Most helpful positive review
65 of 67 people found the following review helpful
on 15 May 2012
Without going into too many details in respect of the plot, this is a startlingly original novel. Relatively little has been written about Romania or its experience of the second world war, which lends an entirely new perspective to what may otherwise have been a very familiar theme.
Augustin's story, and in particular the horrors to which he was subjected during the occupation of Romania, is conveyed with extraordinary poignancy. However, it is the unfolding of the events in the summer months leading up to the outbreak of war which is truly mesmerising.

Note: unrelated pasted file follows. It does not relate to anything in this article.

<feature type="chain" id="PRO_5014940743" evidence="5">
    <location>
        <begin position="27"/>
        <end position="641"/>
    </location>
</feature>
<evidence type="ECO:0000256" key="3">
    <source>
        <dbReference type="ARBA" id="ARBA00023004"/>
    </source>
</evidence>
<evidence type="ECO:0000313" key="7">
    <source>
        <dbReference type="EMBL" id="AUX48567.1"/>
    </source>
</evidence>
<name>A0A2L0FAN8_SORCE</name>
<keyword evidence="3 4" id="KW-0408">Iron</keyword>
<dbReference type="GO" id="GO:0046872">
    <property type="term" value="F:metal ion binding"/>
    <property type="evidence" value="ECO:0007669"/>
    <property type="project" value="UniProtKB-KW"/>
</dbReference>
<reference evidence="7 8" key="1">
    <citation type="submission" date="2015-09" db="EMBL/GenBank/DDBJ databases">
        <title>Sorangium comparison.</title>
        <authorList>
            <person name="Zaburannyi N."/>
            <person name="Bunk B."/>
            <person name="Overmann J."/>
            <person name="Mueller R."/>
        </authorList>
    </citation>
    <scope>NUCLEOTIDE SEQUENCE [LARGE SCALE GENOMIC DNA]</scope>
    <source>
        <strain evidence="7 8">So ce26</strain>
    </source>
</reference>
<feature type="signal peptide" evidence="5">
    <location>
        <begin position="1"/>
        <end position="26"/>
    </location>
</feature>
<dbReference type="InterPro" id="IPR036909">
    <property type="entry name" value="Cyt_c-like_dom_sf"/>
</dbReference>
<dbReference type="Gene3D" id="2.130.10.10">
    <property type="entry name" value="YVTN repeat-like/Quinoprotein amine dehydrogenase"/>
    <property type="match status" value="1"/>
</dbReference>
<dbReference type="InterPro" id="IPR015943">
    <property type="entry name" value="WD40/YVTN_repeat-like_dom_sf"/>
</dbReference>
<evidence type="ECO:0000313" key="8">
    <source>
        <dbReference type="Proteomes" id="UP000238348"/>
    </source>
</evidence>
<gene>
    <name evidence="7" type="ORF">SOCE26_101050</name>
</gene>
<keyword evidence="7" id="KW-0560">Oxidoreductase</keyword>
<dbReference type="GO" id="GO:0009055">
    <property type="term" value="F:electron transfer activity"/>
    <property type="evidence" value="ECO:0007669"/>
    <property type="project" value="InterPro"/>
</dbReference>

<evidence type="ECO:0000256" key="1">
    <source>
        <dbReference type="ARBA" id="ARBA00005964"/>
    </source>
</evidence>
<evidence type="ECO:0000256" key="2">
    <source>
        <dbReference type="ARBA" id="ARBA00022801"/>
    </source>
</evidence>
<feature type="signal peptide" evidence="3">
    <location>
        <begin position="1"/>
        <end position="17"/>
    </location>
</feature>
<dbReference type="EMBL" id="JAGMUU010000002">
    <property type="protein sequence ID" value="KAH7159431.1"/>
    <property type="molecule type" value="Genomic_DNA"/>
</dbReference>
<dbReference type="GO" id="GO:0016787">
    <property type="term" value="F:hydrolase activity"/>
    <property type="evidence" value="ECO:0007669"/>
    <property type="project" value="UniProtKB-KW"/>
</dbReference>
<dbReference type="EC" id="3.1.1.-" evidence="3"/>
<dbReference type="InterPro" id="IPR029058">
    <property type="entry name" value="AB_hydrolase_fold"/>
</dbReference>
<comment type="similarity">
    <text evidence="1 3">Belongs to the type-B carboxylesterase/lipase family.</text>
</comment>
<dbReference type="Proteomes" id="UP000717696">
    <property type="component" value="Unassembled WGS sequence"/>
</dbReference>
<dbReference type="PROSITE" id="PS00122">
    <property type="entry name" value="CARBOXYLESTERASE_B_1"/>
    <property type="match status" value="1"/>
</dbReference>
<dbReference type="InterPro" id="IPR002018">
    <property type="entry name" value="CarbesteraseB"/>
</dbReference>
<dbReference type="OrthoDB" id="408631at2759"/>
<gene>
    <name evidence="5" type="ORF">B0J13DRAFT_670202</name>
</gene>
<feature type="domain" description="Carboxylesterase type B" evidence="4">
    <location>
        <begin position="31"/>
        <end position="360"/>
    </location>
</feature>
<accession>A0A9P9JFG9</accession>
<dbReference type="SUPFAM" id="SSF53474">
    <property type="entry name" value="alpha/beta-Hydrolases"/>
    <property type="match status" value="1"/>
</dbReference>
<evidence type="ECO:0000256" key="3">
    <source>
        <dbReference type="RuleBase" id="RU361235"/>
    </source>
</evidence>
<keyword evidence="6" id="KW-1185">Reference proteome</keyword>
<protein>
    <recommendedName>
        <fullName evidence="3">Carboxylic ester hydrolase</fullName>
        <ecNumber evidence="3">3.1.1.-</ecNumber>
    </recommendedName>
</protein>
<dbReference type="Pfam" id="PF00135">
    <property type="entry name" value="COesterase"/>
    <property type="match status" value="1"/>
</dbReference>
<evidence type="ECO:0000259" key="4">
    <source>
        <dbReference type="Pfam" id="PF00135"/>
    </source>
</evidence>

Georgina's Harding's evocation of time and place is superb, and absorbs the reader completely in to the life and characters of Poiana. An overwhelming sense of nostalgia pervades the novel, for a golden age lost and forever irrecoverable, particularly for Safta. The prose is spare and beautiful, and draws the reader entirely in to the carefree, but restless atmosphere of the great house and its inhabitants.
The tragedy of the central characters is deeply and effortlessly conveyed, and haunts you long after finishing the novel, in spite of the story's uplifting ending.
This book is just over 300 pages long, but it seemed much shorter and I really didn't want it to end. It is easily the best book I've read so far this year.